I’ve argued in the past that there are always new ideas coming out or new takes on old concepts. Sometimes a similar idea may still have something new to offer. But it’s hard to stick to this argument when something comes out which has little reason to be made except for the name recognition of the intellectual property.
It’s not uncommon practice for a television show to be made to tie into a film franchise. Robocop had a series, The Crow managed to extend Eric Draven’s story into a couple seasons, and Highlander’s television series actually became so popular they rewrote the movies to make Duncan the winner. But Rush Hour has the distinction of being one of the first of these kinds of series to have “reboot” right in the ads.
There are some things that happen to exist in a perpetual state of rumor and possibility. Ghostbusters 3 was rumored to be happening for 20 years before a reboot came down the pipeline. A sequel to Independence Day was whispered about for almost as long. The possibility of a Star Wars Episode 7 has been rumored for as long as there’s been an episode 6. And as of the last couple years, Men and Black was supposedly going to cross over with 21 Jump Street.
For the longest time I thought it was a joke, especially since rumors of it always happen around April. No one in the industry would be so bankrupt of common sense as to shove these two franchises together, force them to hold, and then fuse them in some freakish science experiment. Hollywood defies all reason and logic but they usually have to have a reason to do something like this. Freddie vs Jason was a no-brainer that people were wanting to happen since the 80s. Alien vs. Predator was also just something that made sense and had a successful series of video games. And Batman vs Superman? That’s been something every kid’s been doing with their action figures since action figures were a thing!
But 21 Jump Street and Men In Black? Who asked for this? What fevered dream did this thing emerge from? Were people just throwing darts at a board and picking franchises at random while dressed in a Captain America costume? This can’t be real! This is one of the most ridiculous concepts to have come out of the rumor mill ever and it has to have been an April Fools joke. Why does it keep getting repeated? Why do people keep citing insiders in the rumors of it? Why is there a writer? Why does this thing have a director now?!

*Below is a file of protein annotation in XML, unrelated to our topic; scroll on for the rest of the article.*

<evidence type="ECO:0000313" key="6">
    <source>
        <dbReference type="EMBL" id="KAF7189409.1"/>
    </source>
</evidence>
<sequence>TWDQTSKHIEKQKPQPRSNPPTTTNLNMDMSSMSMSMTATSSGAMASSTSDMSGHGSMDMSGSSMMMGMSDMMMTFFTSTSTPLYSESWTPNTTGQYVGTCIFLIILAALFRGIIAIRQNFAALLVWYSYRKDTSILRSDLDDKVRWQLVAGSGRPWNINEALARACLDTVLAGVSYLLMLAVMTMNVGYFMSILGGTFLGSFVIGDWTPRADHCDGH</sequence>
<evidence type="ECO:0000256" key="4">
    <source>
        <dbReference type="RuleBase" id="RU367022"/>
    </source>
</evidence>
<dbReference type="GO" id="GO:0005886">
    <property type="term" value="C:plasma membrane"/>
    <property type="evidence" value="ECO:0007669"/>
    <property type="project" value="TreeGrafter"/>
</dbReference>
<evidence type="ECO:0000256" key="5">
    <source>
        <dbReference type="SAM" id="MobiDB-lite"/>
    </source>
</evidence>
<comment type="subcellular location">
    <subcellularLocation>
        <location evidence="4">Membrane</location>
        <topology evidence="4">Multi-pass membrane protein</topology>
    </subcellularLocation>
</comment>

Not very long ago, as part of my Alternative Mythologies series, I talked about how Egyptian lore was actually a fairly good resource to be used for the fantasy genre. Lo and behold, not long after I posted it, there were suddenly multiple projects being set in Egypt and a lot of them turned out to be… horrible. A lot of reasons have been suggested over time but what I’ve started to realize is that there’s a reason overlooked heavily by most people because most people just don’t know the source material very well. By knowing the source material, you start to realize that people aren’t catching the real reason why these projects suck, and the most recent attempt really drove it home for me.
Gods of Egypt, to almost no one’s surprise, turned out to be a critical failure and a box office bomb. The trailers were poorly received, the promotional material was left wanting, the casting drew criticism from almost square one, and nothing they really did from then on out really made it any better. In the several months since this movie’s promotion started I have yet to see a single positive article about the thing. But even there, I don’t think any of them actually noticed the reason why this thing was doomed to fail.
Most people quickly jumped on the skin-tone of the actors (and quite rightly, given the majority of the cast looked more pseudo-Greek than anything). But I’ve already covered the white washing of Egypt in the past and the fact that Egyptians could have, in part, featured a diverse range of skin-tones (…though clearly not the North European ones that apparently dominate casting calls). Others jumped on the fact that it didn’t seem to fit the mythology, what with Ra having a ship in space that flew over the planet during the daytime. Just, one problem for those guys, Ra totally did.
So while these are valid concerns to be had, they weren’t the thing that immediately jumped out at me as the reason this thing was doomed from the start. No, the thing that jumped out at me and started to make me really question whether I was right to recommend Horus’ story as a great source of fantasy adaptations, was the fact that I came to realize that this:
Was pretty much built on the same model as this:
And that’s kind of the root of all their problems…
A common complaint thrown at the media in general is that they never seem to have any new ideas. Often this is whipped around in the comments section under various reboots. Comic books repeatedly get a brand new #1 since the rise of the speculator market in the late 80s. The X-Files got a miniature 10th season green-lit because nostalgia marketing trumps all. Jungle Book, Pete’s Dragon, and countless other Disney movies are all getting remade as live action, “serious” versions of their old form. Hell, I just talked about the fact they were working on a live-action Dumbo movie not that long ago.